Step 4. The cells are tested to see if the embryo from which they were removed contains the gene that causes the genetic condition in the family.
Step 5. The embryo unaffected by the condition is transferred to the womb to allow it to develop.
Step 6. Any suitable remaining unaffected embryos can be frozen for later use. Those embryos that are affected by the condition are allowed to perish or, with your consent, used for research.

The biopsy does not harm the growth of the baby or cause any abnormality in the baby, if proper equipment and trained personnel perform the same.

a) If you are over 35 years, the biological clock reduces the egg numbers as well as the quality with increasing age. These increasing egg abnormalities predispose elderly women (>35yrs) to have abnormal embryos. It is known that 40-60% of the embryos created through IVF are genetically abnormal (even in younger women).
b) Women who have had 2 or more pregnancy loss/abortions/ miscarriage.
c) Women who have had 2 or more failures with IVF especially when you were told everything was normal, but still it failed.
d) Women who have had abnormalities during pregnancy in the baby.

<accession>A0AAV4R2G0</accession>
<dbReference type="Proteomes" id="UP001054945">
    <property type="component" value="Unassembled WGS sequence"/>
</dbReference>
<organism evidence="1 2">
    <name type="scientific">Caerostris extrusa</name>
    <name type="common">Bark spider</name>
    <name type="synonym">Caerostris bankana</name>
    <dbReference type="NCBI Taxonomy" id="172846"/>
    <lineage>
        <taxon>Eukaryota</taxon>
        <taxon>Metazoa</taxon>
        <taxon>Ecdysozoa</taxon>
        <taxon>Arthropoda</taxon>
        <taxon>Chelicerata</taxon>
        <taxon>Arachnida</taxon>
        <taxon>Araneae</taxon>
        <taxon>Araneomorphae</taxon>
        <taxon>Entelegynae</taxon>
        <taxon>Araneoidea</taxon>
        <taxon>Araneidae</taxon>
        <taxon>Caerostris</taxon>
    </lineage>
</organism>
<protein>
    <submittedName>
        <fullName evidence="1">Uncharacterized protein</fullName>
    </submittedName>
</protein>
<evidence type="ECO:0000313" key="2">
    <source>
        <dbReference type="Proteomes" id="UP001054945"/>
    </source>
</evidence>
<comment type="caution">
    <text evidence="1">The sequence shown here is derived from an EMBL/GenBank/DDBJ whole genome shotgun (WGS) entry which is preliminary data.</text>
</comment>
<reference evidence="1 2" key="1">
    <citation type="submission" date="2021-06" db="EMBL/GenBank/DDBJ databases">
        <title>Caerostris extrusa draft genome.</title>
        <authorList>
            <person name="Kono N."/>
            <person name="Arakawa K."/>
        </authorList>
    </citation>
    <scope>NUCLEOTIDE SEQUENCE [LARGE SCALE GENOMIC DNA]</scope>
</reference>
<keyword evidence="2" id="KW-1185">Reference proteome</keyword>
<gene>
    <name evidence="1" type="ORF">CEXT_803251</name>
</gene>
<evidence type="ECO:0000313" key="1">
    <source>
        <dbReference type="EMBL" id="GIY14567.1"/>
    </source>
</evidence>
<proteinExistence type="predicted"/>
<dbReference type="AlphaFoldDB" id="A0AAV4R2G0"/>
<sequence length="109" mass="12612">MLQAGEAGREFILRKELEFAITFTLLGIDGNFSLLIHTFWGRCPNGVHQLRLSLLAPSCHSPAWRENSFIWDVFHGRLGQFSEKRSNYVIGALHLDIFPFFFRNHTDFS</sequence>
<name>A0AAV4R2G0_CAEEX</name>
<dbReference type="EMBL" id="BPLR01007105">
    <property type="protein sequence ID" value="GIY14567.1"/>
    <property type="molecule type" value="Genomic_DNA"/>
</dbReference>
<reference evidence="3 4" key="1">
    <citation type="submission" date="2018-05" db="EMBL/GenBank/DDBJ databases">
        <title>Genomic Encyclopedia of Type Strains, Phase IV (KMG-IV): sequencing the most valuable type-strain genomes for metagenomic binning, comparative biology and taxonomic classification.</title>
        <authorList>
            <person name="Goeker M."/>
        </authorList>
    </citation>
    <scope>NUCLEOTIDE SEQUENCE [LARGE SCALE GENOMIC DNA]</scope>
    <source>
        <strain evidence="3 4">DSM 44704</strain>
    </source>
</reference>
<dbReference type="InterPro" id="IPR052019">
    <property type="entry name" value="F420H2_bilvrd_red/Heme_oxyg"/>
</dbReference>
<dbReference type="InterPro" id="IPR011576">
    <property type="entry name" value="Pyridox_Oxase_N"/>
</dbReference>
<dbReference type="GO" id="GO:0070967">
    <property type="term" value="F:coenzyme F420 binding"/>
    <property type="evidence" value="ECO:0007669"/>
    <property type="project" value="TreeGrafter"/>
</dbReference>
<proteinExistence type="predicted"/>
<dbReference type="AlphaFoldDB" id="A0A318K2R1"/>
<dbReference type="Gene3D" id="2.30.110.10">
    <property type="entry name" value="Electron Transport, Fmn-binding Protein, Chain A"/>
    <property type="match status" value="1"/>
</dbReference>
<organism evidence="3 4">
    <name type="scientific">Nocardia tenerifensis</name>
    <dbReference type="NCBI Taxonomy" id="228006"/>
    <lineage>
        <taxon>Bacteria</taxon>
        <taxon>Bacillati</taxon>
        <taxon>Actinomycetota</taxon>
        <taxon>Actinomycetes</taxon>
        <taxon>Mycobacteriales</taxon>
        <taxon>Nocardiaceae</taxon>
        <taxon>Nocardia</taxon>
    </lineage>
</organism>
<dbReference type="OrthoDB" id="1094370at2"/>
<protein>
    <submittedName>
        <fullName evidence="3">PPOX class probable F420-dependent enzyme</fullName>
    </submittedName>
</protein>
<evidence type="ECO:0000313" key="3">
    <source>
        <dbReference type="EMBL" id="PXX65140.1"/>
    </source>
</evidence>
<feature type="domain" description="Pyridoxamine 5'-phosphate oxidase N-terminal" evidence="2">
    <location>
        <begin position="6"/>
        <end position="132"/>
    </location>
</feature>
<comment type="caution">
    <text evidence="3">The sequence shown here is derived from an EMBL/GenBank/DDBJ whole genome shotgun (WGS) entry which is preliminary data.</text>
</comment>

e) Men with severe male infertility factors such poor sperm movement, defective sperms or high DNA in sperm.
Theoretically, testing the embryos to see if they are genetically normal before transferring them into the uterus to implant will increase the probability of a pregnancy. By eliminating the abnormal embryos and selecting the normal ones for transfer, a successful pregnancy and a healthy child is ensured.

Some of the risks involved in PGS treatment are similar to those for conventional IVF.

Other challenges unique to PGS treatment include:
– Some embryos may be damaged by the process of cell removal but with the right expertise of trained doctors, this can be entirely avoided
– Possibility that no embryos are suitable for transfer to the womb after PGS